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What is the success rate for common skin cancer if it is diagnosed early?

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You probably already know that the earlier that skin cancer is detected and diagnosed, the better the prognosis generally is. What exactly that means regarding the three types of skin cancer might motivate you further to get to know your skin and observe it carefully. Read on to find out more.

Nonmelanoma Skin Cancer

Basal-cell carcinoma (BCC) is the most common type of skin cancer. Risk factors are a high exposure to ultraviolet (UV) light, arsenic, and an overall poor immune system. As the name suggests, this type of skin cancer grows from the skin's basal cells, which line the deepest layer of the epidermis. It usually presents as a raised area of skin traversed by small blood vessels or ulcerations.


BCC rarely ever metastasizes. Only in extremely rare cases does it spread beyond the original tumour site and possess the potential to become life-threatening. Still, it should be treated quickly and professionally, as it does grow locally and, in the process, destroys tissue which may result in nerve damage. The recommended procedure is surgical removal.

Squamous Cell Carcinoma

The second most common form of skin cancer presents as an uncontrolled growth of abnormal cells originating from the squamous cells of the skin’s outermost layer (epidermis). It can resemble a scaly red sore, a wart or an elevated skin growth that dips in the middle. Most cases are easily treatable, however this form of skin cancer is more likely to grow invasively and metastasize than BCC. Most SSCs are found early and thus can be cured. In cases that have a high risk for a recurrence of the cancer, the affected skin is usually removed and 97% of cases are cured through Mohs surgery.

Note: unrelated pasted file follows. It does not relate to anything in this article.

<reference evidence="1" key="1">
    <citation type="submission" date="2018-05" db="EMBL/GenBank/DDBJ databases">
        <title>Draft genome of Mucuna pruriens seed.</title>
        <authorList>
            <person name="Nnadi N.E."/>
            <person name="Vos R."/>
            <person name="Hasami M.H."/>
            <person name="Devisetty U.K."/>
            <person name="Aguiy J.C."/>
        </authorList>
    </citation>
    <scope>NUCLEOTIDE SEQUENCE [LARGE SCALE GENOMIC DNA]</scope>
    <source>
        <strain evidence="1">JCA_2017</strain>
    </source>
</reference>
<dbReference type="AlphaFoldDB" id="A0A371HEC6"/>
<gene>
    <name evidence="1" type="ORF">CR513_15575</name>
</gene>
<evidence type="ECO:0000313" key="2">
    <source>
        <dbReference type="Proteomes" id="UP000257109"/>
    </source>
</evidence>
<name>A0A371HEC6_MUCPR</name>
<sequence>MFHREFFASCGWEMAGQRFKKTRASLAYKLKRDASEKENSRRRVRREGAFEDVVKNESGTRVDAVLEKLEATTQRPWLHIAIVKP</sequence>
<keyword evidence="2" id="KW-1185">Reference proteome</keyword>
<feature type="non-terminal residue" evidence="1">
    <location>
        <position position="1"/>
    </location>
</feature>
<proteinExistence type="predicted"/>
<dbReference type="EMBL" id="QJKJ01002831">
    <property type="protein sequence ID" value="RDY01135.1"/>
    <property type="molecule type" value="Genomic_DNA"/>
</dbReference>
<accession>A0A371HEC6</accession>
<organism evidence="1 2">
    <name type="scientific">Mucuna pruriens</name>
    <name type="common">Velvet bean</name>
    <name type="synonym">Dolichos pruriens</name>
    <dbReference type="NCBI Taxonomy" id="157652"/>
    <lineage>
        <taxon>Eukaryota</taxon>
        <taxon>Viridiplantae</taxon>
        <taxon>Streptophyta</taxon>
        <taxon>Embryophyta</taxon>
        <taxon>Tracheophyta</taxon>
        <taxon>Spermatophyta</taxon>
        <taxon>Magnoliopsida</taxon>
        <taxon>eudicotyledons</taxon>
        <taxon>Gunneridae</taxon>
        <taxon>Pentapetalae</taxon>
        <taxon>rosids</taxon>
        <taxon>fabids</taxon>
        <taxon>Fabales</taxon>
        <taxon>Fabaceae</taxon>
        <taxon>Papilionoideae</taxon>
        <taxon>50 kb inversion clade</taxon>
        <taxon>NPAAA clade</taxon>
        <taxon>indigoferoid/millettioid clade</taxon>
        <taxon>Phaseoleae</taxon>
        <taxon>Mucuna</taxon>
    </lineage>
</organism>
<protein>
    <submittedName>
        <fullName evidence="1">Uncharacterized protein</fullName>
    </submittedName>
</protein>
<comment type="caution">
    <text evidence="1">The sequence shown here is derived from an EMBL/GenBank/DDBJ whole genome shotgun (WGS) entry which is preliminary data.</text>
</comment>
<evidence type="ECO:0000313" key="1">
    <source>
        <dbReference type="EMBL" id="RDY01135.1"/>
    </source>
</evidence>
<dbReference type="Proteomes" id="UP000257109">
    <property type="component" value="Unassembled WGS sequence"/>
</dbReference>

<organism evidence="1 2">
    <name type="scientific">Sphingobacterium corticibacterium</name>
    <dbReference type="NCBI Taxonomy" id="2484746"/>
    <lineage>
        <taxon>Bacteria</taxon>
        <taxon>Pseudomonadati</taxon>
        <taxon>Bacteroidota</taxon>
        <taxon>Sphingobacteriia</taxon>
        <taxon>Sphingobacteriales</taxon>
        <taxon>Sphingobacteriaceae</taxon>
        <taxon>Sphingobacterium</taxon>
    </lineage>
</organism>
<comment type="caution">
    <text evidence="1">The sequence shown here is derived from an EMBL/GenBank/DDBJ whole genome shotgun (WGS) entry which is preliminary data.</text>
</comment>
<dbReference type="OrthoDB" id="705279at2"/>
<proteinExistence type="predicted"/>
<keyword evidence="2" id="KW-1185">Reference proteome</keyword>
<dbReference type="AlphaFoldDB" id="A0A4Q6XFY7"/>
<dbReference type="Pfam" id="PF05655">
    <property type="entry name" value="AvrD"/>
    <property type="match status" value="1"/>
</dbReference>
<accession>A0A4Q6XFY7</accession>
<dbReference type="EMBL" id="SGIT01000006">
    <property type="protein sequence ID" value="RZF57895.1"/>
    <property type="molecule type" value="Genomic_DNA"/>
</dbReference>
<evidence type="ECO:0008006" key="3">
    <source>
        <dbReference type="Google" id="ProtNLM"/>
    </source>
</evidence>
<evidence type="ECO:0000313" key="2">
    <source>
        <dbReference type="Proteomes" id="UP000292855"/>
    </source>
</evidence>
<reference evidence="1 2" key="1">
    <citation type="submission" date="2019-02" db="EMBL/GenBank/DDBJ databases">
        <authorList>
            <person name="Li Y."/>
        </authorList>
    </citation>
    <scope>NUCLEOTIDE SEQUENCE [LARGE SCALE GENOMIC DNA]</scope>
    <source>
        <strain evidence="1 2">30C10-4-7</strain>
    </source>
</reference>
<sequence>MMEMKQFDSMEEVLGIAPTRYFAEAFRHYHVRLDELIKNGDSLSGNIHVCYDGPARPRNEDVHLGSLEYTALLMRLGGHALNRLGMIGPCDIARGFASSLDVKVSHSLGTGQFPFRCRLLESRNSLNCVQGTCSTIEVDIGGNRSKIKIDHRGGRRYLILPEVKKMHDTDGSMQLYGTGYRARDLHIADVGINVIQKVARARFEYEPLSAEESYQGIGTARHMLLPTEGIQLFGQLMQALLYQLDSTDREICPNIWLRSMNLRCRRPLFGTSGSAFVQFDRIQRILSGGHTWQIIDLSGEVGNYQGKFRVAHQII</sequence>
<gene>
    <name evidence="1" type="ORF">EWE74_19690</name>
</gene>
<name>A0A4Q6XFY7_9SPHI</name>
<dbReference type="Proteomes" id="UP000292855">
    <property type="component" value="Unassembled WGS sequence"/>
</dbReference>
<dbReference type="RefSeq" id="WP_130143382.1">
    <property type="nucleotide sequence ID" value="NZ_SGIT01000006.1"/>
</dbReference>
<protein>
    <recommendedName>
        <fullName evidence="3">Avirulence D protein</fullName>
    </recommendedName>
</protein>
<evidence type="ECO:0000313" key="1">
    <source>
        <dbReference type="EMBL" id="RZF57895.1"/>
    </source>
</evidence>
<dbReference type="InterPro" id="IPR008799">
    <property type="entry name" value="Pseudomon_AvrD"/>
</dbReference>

These numbers make it clear that catching SCC before it spreads is vital, as metastasized SCC can be hard to treat. Like BCC, SCC cases are not reported to cancer registries, making it difficult to estimate survival rates. Observations of larger groups of people suffering from distant metastatic SCC show that roughly 70% of patients do not survive their disease, so early treatment is essential.


This less common form of skin cancer is also the most vicious, as it is more likely to spread onto other organs and reach deep skin layers. It develops from unrepaired DNA damage to skin cells (usually caused by ultraviolet radiation) which then sets off mutations. If melanoma is caught early, it is curable in most cases. The treatment involves a wide excision, meaning that the affect skin and a relatively wide surrounding area are removed.


The prognosis is largely dependent on when the treatment begins. If the melanoma is still localized, meaning it has not spread, the 5 year survival rate is roughly 98%. If the cancer has spread to nearby lymph nodes, something that is called regional melanoma, the 5 year survival rate drops down to 62%.

As always, early detection is vital and making an appointment at your local SunDoctors clinic should be done sooner rather than later.

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